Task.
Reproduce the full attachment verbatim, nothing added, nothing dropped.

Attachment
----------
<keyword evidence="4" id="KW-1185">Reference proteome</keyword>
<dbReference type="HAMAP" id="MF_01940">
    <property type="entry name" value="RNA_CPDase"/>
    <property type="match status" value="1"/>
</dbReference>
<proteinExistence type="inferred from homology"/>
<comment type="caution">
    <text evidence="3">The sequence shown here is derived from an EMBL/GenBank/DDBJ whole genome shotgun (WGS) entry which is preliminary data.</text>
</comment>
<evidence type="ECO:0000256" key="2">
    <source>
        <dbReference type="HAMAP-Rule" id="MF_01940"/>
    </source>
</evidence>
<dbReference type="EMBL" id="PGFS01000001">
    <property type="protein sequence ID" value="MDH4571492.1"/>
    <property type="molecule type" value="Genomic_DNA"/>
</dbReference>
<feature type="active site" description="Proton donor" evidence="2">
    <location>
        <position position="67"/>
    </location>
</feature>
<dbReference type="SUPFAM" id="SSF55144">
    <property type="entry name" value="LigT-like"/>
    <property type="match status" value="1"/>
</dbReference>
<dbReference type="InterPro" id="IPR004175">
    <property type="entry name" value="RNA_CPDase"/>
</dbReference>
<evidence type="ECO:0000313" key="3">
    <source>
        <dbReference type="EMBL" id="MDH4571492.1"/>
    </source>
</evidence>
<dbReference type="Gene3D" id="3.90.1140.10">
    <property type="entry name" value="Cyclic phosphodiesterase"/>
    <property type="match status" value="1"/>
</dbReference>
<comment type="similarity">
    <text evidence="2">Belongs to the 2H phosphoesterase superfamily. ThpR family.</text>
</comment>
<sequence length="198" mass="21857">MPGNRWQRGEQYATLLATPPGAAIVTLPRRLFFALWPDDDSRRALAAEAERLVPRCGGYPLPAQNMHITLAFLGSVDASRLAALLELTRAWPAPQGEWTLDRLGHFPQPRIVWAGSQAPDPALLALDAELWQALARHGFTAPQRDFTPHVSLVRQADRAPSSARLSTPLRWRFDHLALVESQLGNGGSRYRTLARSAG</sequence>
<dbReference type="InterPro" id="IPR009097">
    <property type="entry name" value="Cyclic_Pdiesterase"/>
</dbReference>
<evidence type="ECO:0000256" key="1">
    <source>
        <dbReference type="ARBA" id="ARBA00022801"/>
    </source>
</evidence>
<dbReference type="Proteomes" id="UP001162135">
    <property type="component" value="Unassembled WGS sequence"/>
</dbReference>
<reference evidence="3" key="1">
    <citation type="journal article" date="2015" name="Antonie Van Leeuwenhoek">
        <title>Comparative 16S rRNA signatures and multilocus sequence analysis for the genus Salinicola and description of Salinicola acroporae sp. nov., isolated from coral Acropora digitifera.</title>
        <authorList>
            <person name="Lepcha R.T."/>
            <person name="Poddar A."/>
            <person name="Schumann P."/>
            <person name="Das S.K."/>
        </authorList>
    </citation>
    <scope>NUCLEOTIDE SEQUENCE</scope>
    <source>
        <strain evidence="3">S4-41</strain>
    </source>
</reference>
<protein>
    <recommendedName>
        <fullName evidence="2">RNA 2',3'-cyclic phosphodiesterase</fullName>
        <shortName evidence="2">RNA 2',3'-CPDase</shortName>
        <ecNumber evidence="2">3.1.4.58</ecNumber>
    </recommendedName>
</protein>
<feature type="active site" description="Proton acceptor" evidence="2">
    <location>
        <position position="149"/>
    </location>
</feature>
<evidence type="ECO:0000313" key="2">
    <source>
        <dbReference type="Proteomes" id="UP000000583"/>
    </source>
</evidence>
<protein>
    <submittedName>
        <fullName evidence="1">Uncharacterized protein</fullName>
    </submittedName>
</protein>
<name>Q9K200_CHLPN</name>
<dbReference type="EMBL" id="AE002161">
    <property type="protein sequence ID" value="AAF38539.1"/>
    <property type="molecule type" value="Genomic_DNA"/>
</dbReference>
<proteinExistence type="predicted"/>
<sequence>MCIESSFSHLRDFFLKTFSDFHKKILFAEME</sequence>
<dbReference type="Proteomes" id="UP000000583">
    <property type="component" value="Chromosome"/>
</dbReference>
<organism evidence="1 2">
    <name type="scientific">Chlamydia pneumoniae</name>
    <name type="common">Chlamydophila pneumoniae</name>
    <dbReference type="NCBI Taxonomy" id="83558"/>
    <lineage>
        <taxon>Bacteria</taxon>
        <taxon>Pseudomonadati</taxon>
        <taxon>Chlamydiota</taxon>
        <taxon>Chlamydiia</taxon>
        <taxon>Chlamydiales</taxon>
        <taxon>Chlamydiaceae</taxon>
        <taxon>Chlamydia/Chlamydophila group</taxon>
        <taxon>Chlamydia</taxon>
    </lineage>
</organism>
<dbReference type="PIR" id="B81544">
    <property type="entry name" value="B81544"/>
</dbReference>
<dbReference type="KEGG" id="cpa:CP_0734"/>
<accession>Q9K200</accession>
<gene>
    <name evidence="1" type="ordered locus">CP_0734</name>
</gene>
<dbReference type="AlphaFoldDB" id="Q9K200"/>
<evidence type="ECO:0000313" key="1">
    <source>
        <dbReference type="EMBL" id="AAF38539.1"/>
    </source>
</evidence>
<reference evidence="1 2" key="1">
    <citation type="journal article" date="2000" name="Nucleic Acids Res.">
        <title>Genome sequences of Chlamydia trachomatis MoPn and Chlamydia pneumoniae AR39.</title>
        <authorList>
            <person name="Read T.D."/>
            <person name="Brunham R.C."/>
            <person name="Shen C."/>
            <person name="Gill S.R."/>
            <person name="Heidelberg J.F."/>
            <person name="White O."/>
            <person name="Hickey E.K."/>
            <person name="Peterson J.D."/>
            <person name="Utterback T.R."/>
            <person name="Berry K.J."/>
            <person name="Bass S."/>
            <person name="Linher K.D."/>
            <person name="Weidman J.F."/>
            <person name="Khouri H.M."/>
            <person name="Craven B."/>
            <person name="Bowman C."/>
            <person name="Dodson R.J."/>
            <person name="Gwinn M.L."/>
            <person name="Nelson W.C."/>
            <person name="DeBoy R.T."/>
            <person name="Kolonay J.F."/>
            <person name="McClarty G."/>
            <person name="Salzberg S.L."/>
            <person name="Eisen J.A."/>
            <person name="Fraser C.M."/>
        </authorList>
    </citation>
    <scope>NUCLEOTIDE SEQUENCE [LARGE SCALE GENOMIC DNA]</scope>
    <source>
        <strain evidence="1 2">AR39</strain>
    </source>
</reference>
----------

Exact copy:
<keyword evidence="4" id="KW-1185">Reference proteome</keyword>
<dbReference type="HAMAP" id="MF_01940">
    <property type="entry name" value="RNA_CPDase"/>
    <property type="match status" value="1"/>
</dbReference>
<proteinExistence type="inferred from homology"/>
<comment type="caution">
    <text evidence="3">The sequence shown here is derived from an EMBL/GenBank/DDBJ whole genome shotgun (WGS) entry which is preliminary data.</text>
</comment>
<evidence type="ECO:0000256" key="2">
    <source>
        <dbReference type="HAMAP-Rule" id="MF_01940"/>
    </source>
</evidence>
<dbReference type="EMBL" id="PGFS01000001">
    <property type="protein sequence ID" value="MDH4571492.1"/>
    <property type="molecule type" value="Genomic_DNA"/>
</dbReference>
<feature type="active site" description="Proton donor" evidence="2">
    <location>
        <position position="67"/>
    </location>
</feature>
<dbReference type="SUPFAM" id="SSF55144">
    <property type="entry name" value="LigT-like"/>
    <property type="match status" value="1"/>
</dbReference>
<dbReference type="InterPro" id="IPR004175">
    <property type="entry name" value="RNA_CPDase"/>
</dbReference>
<evidence type="ECO:0000313" key="3">
    <source>
        <dbReference type="EMBL" id="MDH4571492.1"/>
    </source>
</evidence>
<dbReference type="Gene3D" id="3.90.1140.10">
    <property type="entry name" value="Cyclic phosphodiesterase"/>
    <property type="match status" value="1"/>
</dbReference>
<comment type="similarity">
    <text evidence="2">Belongs to the 2H phosphoesterase superfamily. ThpR family.</text>
</comment>
<sequence length="198" mass="21857">MPGNRWQRGEQYATLLATPPGAAIVTLPRRLFFALWPDDDSRRALAAEAERLVPRCGGYPLPAQNMHITLAFLGSVDASRLAALLELTRAWPAPQGEWTLDRLGHFPQPRIVWAGSQAPDPALLALDAELWQALARHGFTAPQRDFTPHVSLVRQADRAPSSARLSTPLRWRFDHLALVESQLGNGGSRYRTLARSAG</sequence>
<dbReference type="InterPro" id="IPR009097">
    <property type="entry name" value="Cyclic_Pdiesterase"/>
</dbReference>
<evidence type="ECO:0000256" key="1">
    <source>
        <dbReference type="ARBA" id="ARBA00022801"/>
    </source>
</evidence>
<dbReference type="Proteomes" id="UP001162135">
    <property type="component" value="Unassembled WGS sequence"/>
</dbReference>
<reference evidence="3" key="1">
    <citation type="journal article" date="2015" name="Antonie Van Leeuwenhoek">
        <title>Comparative 16S rRNA signatures and multilocus sequence analysis for the genus Salinicola and description of Salinicola acroporae sp. nov., isolated from coral Acropora digitifera.</title>
        <authorList>
            <person name="Lepcha R.T."/>
            <person name="Poddar A."/>
            <person name="Schumann P."/>
            <person name="Das S.K."/>
        </authorList>
    </citation>
    <scope>NUCLEOTIDE SEQUENCE</scope>
    <source>
        <strain evidence="3">S4-41</strain>
    </source>
</reference>
<protein>
    <recommendedName>
        <fullName evidence="2">RNA 2',3'-cyclic phosphodiesterase</fullName>
        <shortName evidence="2">RNA 2',3'-CPDase</shortName>
        <ecNumber evidence="2">3.1.4.58</ecNumber>
    </recommendedName>
</protein>
<feature type="active site" description="Proton acceptor" evidence="2">
    <location>
        <position position="149"/>
    </location>
</feature>
<evidence type="ECO:0000313" key="2">
    <source>
        <dbReference type="Proteomes" id="UP000000583"/>
    </source>
</evidence>
<protein>
    <submittedName>
        <fullName evidence="1">Uncharacterized protein</fullName>
    </submittedName>
</protein>
<name>Q9K200_CHLPN</name>
<dbReference type="EMBL" id="AE002161">
    <property type="protein sequence ID" value="AAF38539.1"/>
    <property type="molecule type" value="Genomic_DNA"/>
</dbReference>
<proteinExistence type="predicted"/>
<sequence>MCIESSFSHLRDFFLKTFSDFHKKILFAEME</sequence>
<dbReference type="Proteomes" id="UP000000583">
    <property type="component" value="Chromosome"/>
</dbReference>
<organism evidence="1 2">
    <name type="scientific">Chlamydia pneumoniae</name>
    <name type="common">Chlamydophila pneumoniae</name>
    <dbReference type="NCBI Taxonomy" id="83558"/>
    <lineage>
        <taxon>Bacteria</taxon>
        <taxon>Pseudomonadati</taxon>
        <taxon>Chlamydiota</taxon>
        <taxon>Chlamydiia</taxon>
        <taxon>Chlamydiales</taxon>
        <taxon>Chlamydiaceae</taxon>
        <taxon>Chlamydia/Chlamydophila group</taxon>
        <taxon>Chlamydia</taxon>
    </lineage>
</organism>
<dbReference type="PIR" id="B81544">
    <property type="entry name" value="B81544"/>
</dbReference>
<dbReference type="KEGG" id="cpa:CP_0734"/>
<accession>Q9K200</accession>
<gene>
    <name evidence="1" type="ordered locus">CP_0734</name>
</gene>
<dbReference type="AlphaFoldDB" id="Q9K200"/>
<evidence type="ECO:0000313" key="1">
    <source>
        <dbReference type="EMBL" id="AAF38539.1"/>
    </source>
</evidence>
<reference evidence="1 2" key="1">
    <citation type="journal article" date="2000" name="Nucleic Acids Res.">
        <title>Genome sequences of Chlamydia trachomatis MoPn and Chlamydia pneumoniae AR39.</title>
        <authorList>
            <person name="Read T.D."/>
            <person name="Brunham R.C."/>
            <person name="Shen C."/>
            <person name="Gill S.R."/>
            <person name="Heidelberg J.F."/>
            <person name="White O."/>
            <person name="Hickey E.K."/>
            <person name="Peterson J.D."/>
            <person name="Utterback T.R."/>
            <person name="Berry K.J."/>
            <person name="Bass S."/>
            <person name="Linher K.D."/>
            <person name="Weidman J.F."/>
            <person name="Khouri H.M."/>
            <person name="Craven B."/>
            <person name="Bowman C."/>
            <person name="Dodson R.J."/>
            <person name="Gwinn M.L."/>
            <person name="Nelson W.C."/>
            <person name="DeBoy R.T."/>
            <person name="Kolonay J.F."/>
            <person name="McClarty G."/>
            <person name="Salzberg S.L."/>
            <person name="Eisen J.A."/>
            <person name="Fraser C.M."/>
        </authorList>
    </citation>
    <scope>NUCLEOTIDE SEQUENCE [LARGE SCALE GENOMIC DNA]</scope>
    <source>
        <strain evidence="1 2">AR39</strain>
    </source>
</reference>